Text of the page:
Schwitters says government reports took cheap shots at the project, like attacking the $21,000 spent on buying and watering plants in the buildings.

“Our lab was a two-acre building under one roof, and guess what? We put some potted plants in it,” Schwitters said. “Those were all just cheap shots.”

In October of 1993, with $2 billion already spent, 20% of the work finished and 2,000 people still working on the project, Congress finally killed the SSC.

“My biggest concern was that Waxahachie itself would just fold up when it left,” Farrar said. “We were just devastated because we'd really given it a big part of our lives.”

Bhore kept digging until the last dollar ran out in 1994, hoping something would change.

“To me, it's very, very, very simple. It's strictly politics,” he said. “How could they cancel a project like this? It’s the first and only one in the whole world.”

Giant photo boards of work at the site were tossed in dumpsters by scientists and engineers leaving town. The Ellis County Museum tucked them in an upstairs storage area away from any exhibits.

While many on the project left, some, including Bhore, stayed. It would be four years, though, before he could bring himself to visit the site again.

“I actually had to go see a doctor. You know, I hate to admit it,” he said. “I don't want to think about it. It comes up quite often, and I have to blank it out of my mind because it persists. I keep thinking about it. What could have been?”

Credit: AP
Hundreds of workers from the Superconducting Super Collider project attend a career fair in DeSoto, Tex., Nov. 16, 1993, where 50 companies took resumes from the displaced professional staff. Congress officially pulled the plug on the super collider on Oct. 21, halting construction of the giant atom smasher being built near Waxahachie, 35 miles south of Dallas. Employees still working on the massive project received official notices last week that they could be laid off after Christmas. But they are still awaiting details on the layoff schedule and severance pay. (AP Photo/Ron Heflin)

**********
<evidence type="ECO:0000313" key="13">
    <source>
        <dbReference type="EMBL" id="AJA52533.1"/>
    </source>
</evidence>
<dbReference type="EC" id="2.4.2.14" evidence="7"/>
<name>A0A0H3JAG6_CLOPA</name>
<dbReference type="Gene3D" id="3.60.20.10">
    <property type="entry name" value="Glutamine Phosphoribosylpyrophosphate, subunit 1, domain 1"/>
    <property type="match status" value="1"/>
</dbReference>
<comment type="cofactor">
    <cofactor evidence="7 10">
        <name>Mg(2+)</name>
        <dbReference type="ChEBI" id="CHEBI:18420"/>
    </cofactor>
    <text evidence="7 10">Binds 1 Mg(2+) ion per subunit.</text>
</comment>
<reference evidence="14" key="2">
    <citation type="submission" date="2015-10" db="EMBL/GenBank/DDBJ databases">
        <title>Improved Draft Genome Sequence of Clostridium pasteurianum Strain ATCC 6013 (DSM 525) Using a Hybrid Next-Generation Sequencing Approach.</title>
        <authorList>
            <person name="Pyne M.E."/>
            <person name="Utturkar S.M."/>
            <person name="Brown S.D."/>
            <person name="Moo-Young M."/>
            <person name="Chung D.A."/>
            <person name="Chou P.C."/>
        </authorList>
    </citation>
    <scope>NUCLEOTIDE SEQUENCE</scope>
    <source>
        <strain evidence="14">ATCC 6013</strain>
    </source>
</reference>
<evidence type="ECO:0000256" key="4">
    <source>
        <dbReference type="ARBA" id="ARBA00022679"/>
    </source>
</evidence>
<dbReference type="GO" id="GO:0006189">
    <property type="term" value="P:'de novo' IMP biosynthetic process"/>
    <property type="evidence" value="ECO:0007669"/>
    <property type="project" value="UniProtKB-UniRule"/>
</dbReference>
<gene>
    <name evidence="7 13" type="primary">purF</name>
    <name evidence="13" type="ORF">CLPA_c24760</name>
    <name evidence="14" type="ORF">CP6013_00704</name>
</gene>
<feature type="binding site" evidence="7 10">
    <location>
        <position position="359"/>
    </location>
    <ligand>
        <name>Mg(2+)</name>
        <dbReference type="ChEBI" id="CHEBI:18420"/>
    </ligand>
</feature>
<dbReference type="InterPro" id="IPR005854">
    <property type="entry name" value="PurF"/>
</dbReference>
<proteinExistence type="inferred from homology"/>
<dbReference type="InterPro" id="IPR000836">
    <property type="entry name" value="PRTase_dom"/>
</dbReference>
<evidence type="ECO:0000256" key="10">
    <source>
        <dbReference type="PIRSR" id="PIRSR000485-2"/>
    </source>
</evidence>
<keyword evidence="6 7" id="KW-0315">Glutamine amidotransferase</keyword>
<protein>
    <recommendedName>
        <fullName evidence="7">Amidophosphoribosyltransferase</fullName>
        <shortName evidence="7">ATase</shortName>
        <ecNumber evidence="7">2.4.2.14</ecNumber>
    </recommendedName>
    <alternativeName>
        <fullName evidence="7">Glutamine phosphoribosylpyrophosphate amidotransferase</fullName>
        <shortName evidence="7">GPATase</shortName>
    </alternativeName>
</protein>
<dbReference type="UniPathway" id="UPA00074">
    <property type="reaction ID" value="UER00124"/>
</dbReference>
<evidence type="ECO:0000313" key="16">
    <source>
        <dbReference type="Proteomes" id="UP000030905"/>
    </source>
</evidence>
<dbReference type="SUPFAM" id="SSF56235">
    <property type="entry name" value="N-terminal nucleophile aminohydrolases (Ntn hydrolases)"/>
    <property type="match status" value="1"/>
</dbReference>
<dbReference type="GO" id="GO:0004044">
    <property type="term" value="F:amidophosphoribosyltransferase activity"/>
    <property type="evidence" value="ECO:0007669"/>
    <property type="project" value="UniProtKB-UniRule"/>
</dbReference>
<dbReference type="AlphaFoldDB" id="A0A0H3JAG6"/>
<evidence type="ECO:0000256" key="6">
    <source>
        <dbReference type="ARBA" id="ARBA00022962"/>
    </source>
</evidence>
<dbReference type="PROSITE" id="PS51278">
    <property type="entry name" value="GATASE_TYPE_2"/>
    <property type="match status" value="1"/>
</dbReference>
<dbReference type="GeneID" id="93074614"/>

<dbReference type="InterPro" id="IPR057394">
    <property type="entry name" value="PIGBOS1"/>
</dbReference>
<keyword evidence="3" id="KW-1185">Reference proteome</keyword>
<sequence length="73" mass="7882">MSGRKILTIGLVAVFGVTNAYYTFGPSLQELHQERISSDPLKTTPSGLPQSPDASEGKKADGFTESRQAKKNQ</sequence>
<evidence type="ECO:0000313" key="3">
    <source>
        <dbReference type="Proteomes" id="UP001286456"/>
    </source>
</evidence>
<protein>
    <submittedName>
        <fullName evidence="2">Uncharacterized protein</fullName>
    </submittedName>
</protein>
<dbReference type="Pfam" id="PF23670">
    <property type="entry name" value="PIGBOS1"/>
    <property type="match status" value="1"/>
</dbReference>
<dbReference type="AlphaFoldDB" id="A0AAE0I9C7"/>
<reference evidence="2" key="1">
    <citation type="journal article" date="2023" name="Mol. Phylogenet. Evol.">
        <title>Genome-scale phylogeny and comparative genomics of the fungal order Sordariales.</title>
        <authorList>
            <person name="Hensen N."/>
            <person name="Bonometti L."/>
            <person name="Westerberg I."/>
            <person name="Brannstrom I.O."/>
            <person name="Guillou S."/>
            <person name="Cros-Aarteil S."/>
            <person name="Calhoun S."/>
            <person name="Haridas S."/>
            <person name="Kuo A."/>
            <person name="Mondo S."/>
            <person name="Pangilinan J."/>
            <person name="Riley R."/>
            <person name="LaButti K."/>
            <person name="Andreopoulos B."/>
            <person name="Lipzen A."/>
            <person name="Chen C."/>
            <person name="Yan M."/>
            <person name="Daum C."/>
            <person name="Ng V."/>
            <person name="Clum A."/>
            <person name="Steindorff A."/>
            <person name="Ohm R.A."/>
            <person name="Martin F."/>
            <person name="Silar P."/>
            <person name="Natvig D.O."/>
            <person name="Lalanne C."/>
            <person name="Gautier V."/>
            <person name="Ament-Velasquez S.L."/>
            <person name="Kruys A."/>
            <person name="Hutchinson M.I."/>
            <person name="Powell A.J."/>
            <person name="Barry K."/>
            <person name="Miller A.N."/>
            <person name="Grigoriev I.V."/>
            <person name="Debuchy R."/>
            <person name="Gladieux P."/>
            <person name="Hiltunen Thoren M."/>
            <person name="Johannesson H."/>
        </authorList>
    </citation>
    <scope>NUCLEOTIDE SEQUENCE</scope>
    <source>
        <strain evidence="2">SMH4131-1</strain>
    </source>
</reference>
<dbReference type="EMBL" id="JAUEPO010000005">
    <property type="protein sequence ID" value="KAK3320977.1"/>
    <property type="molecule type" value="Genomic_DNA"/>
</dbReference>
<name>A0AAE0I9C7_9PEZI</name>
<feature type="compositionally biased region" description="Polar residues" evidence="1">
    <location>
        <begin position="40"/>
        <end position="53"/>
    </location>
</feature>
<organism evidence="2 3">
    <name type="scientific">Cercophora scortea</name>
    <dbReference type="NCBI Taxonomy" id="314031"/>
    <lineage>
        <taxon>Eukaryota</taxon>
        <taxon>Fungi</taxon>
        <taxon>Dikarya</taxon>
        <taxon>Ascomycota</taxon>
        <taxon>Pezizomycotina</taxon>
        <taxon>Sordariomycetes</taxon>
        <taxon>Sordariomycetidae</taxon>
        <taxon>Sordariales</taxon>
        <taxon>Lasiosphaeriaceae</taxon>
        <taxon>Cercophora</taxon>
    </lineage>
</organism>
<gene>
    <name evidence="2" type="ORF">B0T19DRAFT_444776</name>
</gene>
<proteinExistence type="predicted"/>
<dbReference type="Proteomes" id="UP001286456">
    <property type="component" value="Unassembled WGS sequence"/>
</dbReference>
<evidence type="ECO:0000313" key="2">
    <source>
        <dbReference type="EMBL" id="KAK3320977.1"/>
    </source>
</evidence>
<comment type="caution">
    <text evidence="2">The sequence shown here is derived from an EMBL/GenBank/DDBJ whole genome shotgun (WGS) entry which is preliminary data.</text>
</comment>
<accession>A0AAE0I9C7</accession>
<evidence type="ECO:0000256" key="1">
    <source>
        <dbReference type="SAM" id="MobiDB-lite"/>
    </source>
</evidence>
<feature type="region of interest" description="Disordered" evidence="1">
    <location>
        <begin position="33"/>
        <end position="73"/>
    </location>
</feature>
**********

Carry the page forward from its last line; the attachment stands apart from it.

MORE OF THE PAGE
'An opportunity lost,' 'A feeling of sadness'

The tunnels are now flooded with water. The shafts are capped, and the buildings now house a chemical manufacturer.

“What comes to my mind is opportunity lost,” County Judge Todd Little said. “What most people were expecting is that for the first time we were going to be on the map of a major scientific project, and it was going to be world-renowned.”

Five thousand miles away, Switzerland’s Large Hadron Collider at CERN was eventually completed after a decade of work in 2008 and is responsible for multiple Nobel Prizes, including the discovery of the Higgs boson, often called the "God particle."

“It would have come on and found the Higgs particle 10 years before CERN,” Schwitters said of the SSC. “I mean, it was really a major step ahead.”

CERN attracts 120,000 visitors a year and is now home to 70% of the world’s particle physicists.

“We'd have them coming to Waxahachie,” Schwitters said. “So how much is that worth to you?"

“That's something you just can't — you can't go out and buy that,” Farrar said.

The SSC remains an unknown history to many and a buried memory for those who almost changed the world.

“There hasn't been anything else like it to come down the road,” Schwitters said. “The whole country, the whole community, had invested in this.”

Farrar has held onto an old Dallas Life magazine with a cover that reads "Tunnel Visions: How North Texas became a contender for a $6 billion hole in the ground." He protects it inside a paper envelope.

“I think it's really — really a feeling of sadness,” Farrar said. “We'll never know what could have been.”